A Times Editorial
© St. Petersburg Times, published November 1, 2000
While the other two races for County Commission seats have presented voters with the opportunity to choose between worthy candidates, the showdown in District 5 is underwhelming.
Voters must select either William "Alonzo" Merritt or Mary Coyne Aiken, both of whom are essentially no-issue candidates. Add them together, and lump in the indiscriminate platforms they have assembled the past few weeks, and they still won't measure up to the least qualified of the other commission hopefuls who will be on the Nov. 7 general election ballot.
With a cross-your-fingers-and-hope-for-the-best disposition, we recommend Aiken, whose greatest asset may be that she has no loyalties or hostility toward any persons or groups, which Merritt obviously does.
Merritt entered this race at the behest of several groups who had grown dissatisfied with incumbent Commissioner Paul Sullivan.
Initially, it appeared Sullivan, a capable legislator, had alienated only a group of business owners and commercial fishermen in Hernando's coastal communities.
They recruited Merritt to oppose Sullivan and pumped money into his campaign. But when Merritt emerged as the victor in the Oct. 3 Republican primary runoff election, it was evident voters all over the county lacked confidence in Sullivan, or at least disapproved of his sometimes-frosty nature.
Since then, Merritt has scrambled to develop not only a platform, but an understanding of some of the more pertinent issues facing the county, such as land use planning, economic development and social services. We remain unconvinced that Merritt has even a basic comprehension of those workaday doctrines of county government, much less its necessary relationships with state agencies.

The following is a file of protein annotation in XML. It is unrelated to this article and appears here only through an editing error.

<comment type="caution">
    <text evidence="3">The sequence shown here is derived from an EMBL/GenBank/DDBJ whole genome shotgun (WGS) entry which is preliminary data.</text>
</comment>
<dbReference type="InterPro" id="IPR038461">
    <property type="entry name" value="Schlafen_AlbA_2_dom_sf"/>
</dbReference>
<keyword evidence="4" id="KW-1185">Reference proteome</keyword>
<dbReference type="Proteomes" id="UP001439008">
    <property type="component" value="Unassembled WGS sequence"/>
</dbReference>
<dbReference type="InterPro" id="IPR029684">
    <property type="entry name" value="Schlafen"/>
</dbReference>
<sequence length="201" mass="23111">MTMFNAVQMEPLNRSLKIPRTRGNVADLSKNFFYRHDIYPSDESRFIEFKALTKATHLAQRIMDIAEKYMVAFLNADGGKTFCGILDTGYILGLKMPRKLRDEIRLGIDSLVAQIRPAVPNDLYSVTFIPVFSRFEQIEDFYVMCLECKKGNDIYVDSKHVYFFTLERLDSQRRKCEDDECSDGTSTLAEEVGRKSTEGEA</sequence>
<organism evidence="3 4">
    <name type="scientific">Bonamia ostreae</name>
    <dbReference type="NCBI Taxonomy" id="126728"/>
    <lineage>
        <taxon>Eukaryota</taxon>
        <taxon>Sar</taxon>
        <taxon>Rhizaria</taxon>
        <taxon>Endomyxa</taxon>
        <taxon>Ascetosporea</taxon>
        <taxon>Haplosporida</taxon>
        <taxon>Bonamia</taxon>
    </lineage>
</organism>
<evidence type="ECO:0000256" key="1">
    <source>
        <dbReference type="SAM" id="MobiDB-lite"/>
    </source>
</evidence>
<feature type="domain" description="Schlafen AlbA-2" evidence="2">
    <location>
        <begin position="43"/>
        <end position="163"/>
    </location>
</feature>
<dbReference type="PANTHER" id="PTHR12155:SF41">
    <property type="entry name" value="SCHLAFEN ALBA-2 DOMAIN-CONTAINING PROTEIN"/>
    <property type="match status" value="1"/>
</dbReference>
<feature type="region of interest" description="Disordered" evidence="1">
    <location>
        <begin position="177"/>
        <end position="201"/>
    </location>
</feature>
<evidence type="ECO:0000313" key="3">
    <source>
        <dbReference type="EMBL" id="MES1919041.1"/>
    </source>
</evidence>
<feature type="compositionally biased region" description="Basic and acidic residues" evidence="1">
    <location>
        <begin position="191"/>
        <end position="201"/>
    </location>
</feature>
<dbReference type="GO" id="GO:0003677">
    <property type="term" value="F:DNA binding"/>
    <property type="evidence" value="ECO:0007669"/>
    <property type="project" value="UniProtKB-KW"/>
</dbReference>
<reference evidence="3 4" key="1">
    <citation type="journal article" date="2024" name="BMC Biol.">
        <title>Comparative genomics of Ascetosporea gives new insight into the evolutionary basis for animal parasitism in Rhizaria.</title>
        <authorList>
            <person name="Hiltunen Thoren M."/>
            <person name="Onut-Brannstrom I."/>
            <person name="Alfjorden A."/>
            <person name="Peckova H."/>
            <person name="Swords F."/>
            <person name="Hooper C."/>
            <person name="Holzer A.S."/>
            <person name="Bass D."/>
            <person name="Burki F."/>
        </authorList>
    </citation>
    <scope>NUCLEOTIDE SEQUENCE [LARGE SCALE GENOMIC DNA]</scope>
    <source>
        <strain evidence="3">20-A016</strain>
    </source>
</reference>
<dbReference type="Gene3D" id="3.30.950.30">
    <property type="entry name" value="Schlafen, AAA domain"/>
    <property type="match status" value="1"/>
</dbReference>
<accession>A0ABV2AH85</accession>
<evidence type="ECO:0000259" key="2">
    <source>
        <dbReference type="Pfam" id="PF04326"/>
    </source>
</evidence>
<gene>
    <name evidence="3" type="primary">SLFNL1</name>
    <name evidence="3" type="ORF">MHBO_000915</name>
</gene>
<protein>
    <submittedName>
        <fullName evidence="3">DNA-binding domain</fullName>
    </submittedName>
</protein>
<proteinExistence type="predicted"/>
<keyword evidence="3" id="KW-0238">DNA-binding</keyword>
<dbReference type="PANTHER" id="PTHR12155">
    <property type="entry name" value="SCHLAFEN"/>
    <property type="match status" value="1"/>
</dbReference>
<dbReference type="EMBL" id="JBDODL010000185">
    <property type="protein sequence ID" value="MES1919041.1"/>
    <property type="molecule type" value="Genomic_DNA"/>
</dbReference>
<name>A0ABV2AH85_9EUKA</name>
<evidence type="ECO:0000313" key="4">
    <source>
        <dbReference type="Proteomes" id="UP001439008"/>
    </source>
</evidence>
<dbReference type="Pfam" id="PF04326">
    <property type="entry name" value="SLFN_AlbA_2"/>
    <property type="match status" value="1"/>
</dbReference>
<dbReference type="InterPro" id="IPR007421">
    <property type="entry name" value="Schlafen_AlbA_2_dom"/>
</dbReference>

Merritt, 53, owns a home building business, which just this week came under fire from county and state regulators who claim the operation lacks licenses and his workers did not have workers' compensation insurance. Those are serious allegations, and if they are true,it raises great concerns about Merritt's respect for the law and his employees.
Aiken is a 73-year-old transplant from New York who is witty and likable, and who has never taken her candidacy too seriously. The thrust of the Democrat's campaign has been to work toward enacting an additional homestead exemption for low-income seniors. The commission already has shot down that proposal, and even if Aiken were on the board, it is unlikely she would be able to persuade a majority of commissioners to support that well-intentioned, but flawed, initiative.
Beyond that, Aiken wants to impose a "living wage" for full-time county employees and private companies that bid on county contracts.
Although she is short on details about how taxpayers would foot the bill to ensure those folks never fall below a nondescript poverty level, it still is an admirable goal and worthy of consideration.
Aiken is no prodigy, but we believe she can be relied on to be honest and work hard for her constituents. But we caution her not to waste time chasing elusive goals. With reservations, we recommend voters choose her in this race, which is remarkable only because of its mediocrity.
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